ADVrider

Go Back   ADVrider > Bikes > Thumpers
User Name
Password
Register Inmates Photos Site Rules Search Today's Posts Mark Forums Read

Reply
 
Thread Tools Search this Thread Display Modes
Old 01-14-2013, 03:11 PM   #51631
ONandOFF
-ROAD-
 
ONandOFF's Avatar
 
Joined: Aug 2009
Location: Shenandoah Valley riding wonderland
Oddometer: 5,305
Quote:
Originally Posted by joexr View Post
Its all about rake and trail.
Quote:
Originally Posted by burque magoo View Post
when you're done riding, make sure you rake the trail.......
Quote:
Originally Posted by XR650L_Dave View Post
Some feel the need to rake the trail, me, I just ride on the leaves.
Sorry Joe... there's a couple in every crowd!
Facts and figures aren't for everyone...
__________________
Let's ride!!! - No offense, but there've been a lot of people over time who were just as sure, yet got it wrong. - Una necedad, aunque la repitan millones de bocas, no deja de ser una necedad. - "you know that I could have me a million more friends and all I'd have to lose is my point of view" (Prine)
ONandOFF is offline   Reply With Quote
Old 01-14-2013, 03:31 PM   #51632
AZ TOM
Beastly Adventurer
 
Joined: Oct 2008
Location: Prescott AZ
Oddometer: 3,556
[QUOTE=ONandOFF;20483839]Sorry Joe... there's a couple in every crowd!
Thank God
AZ TOM is offline   Reply With Quote
Old 01-14-2013, 05:13 PM   #51633
kenny61
Crazy Idiot
 
kenny61's Avatar
 
Joined: Jul 2010
Location: Romaniacs 2019
Oddometer: 24,018
Quote:
Originally Posted by Wattner View Post
Even with the CRF front end? The bike is WAY tall! When you raise the forks in the trees it lowers the bike....

Thanks!
I'll measure mine if you like but what every suspension item Ive ever read says that lowering the forks in the tress will make it more stable straight at speed but less happy to turn. Raising the forks in the trees will make it more nimble but at the cost of high speed stability. keep in mind deepending on how much sag you have in the rear shock it will effect the angle too. so if you are running alot of sag you would not need to have the forks as low in the triples..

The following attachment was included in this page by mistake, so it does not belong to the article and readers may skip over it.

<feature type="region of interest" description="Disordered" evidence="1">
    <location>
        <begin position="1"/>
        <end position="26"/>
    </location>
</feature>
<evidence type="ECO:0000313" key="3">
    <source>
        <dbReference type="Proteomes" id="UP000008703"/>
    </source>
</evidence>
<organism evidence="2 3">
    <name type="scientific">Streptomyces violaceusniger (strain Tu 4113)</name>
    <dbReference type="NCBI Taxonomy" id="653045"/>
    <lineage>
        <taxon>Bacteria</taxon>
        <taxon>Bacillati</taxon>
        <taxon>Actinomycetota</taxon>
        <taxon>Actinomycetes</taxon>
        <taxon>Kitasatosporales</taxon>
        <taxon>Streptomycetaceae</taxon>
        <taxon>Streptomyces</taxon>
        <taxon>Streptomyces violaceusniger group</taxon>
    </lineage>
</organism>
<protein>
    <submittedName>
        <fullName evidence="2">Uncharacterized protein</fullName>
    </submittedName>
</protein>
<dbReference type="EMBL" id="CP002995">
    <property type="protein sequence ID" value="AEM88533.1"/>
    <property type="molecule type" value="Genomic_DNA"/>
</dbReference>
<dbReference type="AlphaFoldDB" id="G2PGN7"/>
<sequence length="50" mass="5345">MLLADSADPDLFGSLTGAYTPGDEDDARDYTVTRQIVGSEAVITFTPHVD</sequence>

Think chopper , front end high rear low good at straight and speed but bad at turning slow.. all weight on rear. a reverse chopper would do the opposite.. highly recomend race techs suspension bible
__________________
On the plains of hesitation lie the blackened bones of countless millions who at the dawn of victory lay down to rest, and in resting died. The only thing that comes to those who wait is old age. Too many dreams.... Not enough time. Not Scared of dying. Not scared of living. Just scared of the pain that separates the two...
kenny61 is offline   Reply With Quote
Old 01-14-2013, 05:36 PM   #51634
joexr
Beastly Adventurer
 
Joined: Jan 2011
Location: S.E.
Oddometer: 3,773
Quote:
Originally Posted by ONandOFF View Post
Sorry Joe... there's a couple in every crowd!
Facts and figures aren't for everyone...
Well , you know , some people just stumble through life.
joexr is offline   Reply With Quote
Old 01-14-2013, 05:41 PM   #51635
Cigar Mike
Too Old and Too Slow
 
Cigar Mike's Avatar
 
Joined: Jan 2007
Location: Centennial, Co
Oddometer: 1,453
Quote:
Originally Posted by Cumbacheech View Post
Hi Mike,

Can you post a pic of the mounts? are you using the power bomb? or the hi flow header?

Cheers,

Cumbacheech
Not until the garage temp gets above 20 degrees.

I welded a nut on the side of a section of pipe and then used a couple of clamps to hold that n the pipe. the header is a power bomb. It works well with the 41FCR pumper I put on.

Cheers
__________________
When in doubt, give it Gas!
Cigar Mike is offline   Reply With Quote
Old 01-14-2013, 05:46 PM   #51636
AZ TOM
Beastly Adventurer
 
Joined: Oct 2008
Location: Prescott AZ
Oddometer: 3,556
Quote: